2nd Grade Turns Problems into Opportunities

Last week, the 2nd graders made beautiful watercolor pictures.  After they left, I deliberately sabotaged the pictures by splashing lemon juice on them.  The juice left strangely shaped blotches on the masterpieces – definitely not what the students intended.

I used this lesson to teach students how to make the best out of plans gone awry. They used their creativity to think about how the ugly blotches could be transformed into pictures.  I absolutely love the results!  You can see their new creations below.  After completing this activity, I read the book, Beautiful Oops, to the students.  We discussed the potential that we can find in disappointing results or mistakes.

We also worked more on their Cardboard Challenge projects.  Many are close to completion.  Next class will be the last opportunity the students have to work on their projects before we vote on which ones will go to Main Event on October 15th.  Speaking of voting, the students voted on which type of charity they would like for the money raised to go to, and the majority selected animals.  A couple of more classes still need to give their feedback before we make our final selection.

4th Grade Creates Some Beautiful Mistakes

To reinforce the Growth Mindset, I asked the 4th graders to try to solve the following challenge: using only scissors, make a hole in a 3×5 index card that you could fit your head through.  It was fortunate that we had many index cards because there were lots of failed efforts!  No one quite solved it, but a few students got close.  The best part of the activity was that no one gave up, and everyone had a positive attitude.  If you are intrigued by this challenge, you will need to ask your child for the solution 🙂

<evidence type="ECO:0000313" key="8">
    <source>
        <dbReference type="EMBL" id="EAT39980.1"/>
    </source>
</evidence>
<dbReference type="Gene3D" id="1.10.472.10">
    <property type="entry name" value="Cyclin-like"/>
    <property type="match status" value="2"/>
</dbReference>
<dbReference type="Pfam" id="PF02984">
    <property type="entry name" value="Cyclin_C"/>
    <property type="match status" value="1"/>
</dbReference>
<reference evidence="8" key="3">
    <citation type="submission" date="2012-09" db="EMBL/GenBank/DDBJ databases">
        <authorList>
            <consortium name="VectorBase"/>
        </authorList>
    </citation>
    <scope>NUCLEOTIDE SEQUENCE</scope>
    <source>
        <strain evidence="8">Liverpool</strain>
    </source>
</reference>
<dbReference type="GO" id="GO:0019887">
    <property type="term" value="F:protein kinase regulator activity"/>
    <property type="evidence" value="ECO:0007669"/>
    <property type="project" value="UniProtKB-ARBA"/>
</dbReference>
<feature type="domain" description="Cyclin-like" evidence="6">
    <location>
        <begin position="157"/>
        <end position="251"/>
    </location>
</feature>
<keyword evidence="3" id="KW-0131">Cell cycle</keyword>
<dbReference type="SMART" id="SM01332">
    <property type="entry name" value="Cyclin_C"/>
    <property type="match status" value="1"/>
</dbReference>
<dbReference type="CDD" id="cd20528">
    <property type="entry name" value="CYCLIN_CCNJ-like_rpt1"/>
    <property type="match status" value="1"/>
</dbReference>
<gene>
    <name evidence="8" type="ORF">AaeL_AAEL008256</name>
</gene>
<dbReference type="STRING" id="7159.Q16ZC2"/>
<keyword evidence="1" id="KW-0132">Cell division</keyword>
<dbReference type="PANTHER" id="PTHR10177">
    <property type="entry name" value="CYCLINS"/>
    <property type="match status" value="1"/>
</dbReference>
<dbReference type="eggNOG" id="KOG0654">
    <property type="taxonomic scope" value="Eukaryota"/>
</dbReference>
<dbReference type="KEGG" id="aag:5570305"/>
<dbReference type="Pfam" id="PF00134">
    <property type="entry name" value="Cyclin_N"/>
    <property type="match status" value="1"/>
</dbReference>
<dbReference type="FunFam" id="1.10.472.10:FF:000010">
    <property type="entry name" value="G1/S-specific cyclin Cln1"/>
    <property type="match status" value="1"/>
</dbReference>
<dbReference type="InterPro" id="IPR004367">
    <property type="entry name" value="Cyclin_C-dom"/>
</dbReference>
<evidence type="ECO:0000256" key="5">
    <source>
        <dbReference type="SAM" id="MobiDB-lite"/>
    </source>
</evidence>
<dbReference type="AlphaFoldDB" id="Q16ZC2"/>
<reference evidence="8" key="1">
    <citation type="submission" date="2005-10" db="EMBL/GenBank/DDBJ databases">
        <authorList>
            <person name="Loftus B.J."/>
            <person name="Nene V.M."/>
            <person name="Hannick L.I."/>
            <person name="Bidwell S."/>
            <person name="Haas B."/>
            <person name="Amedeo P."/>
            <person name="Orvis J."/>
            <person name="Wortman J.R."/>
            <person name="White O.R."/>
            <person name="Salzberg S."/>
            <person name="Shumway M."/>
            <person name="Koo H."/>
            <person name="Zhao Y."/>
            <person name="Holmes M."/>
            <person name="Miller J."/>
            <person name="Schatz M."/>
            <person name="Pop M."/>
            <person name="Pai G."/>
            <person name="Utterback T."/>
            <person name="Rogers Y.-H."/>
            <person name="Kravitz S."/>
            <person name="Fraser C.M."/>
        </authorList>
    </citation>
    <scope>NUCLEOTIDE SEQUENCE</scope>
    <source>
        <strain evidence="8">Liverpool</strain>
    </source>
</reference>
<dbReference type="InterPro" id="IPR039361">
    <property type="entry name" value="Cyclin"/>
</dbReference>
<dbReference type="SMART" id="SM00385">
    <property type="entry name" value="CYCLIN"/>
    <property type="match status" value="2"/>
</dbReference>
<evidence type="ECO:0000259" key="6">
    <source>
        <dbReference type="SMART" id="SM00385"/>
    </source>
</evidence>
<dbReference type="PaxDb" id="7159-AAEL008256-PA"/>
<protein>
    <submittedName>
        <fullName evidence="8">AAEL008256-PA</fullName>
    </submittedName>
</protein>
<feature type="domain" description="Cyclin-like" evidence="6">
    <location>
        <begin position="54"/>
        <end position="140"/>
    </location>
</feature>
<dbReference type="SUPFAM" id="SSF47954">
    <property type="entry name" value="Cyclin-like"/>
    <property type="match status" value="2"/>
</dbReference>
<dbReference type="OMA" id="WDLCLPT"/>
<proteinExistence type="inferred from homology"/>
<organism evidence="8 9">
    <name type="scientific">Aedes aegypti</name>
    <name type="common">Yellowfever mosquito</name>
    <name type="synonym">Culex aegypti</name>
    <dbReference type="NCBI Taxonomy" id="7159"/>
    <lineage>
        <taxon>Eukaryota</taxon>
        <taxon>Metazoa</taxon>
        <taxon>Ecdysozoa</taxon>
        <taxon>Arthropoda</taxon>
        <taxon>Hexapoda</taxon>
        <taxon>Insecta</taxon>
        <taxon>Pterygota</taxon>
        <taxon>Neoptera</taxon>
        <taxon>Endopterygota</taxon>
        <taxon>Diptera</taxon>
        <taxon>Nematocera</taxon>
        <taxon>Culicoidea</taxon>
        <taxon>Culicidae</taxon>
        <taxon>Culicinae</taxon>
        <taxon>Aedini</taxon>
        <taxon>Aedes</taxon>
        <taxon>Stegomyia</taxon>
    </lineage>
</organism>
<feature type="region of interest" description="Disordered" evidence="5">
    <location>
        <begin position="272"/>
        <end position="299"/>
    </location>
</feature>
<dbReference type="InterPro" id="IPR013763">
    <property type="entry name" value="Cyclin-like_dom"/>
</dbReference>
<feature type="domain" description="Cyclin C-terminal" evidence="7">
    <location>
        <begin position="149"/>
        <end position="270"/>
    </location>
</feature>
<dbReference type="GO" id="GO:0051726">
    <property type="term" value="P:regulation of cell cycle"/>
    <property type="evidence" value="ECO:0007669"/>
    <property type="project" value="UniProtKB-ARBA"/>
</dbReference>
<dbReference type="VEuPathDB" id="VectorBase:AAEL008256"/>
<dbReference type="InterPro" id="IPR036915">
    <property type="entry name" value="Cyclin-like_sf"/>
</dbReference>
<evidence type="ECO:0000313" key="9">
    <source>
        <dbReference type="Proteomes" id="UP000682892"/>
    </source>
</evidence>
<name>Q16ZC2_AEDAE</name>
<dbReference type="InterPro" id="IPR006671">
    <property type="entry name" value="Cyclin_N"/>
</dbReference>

When the students came back to our room from Specials, I had hung their mistakes from the ceiling.  These “failures” make our room colorful and fun – and remind us that it’s okay to make mistakes.  Sometimes, we can even turn our mistakes into something new and creative!  I showed them the book, Beautiful Oops, to give some more examples of mistakes turned into art.

Speaking of creativity, the students also began work on their cardboard challenge creations.  They were very excited, and made a beautiful mess of the classroom.  I’ve stopped asking students what they are trying to make because it’s easier to just watch their visions take form.  My main job is helping them to cut something out as they work.

Just like the 3rd graders, the 4th graders mind-mapped their passions and heartbreaks.  They had quite a few in common with 3rd grade, and it looks like many will agree on the charity that we finally decide on to receive the proceeds from the Cardboard Challenge.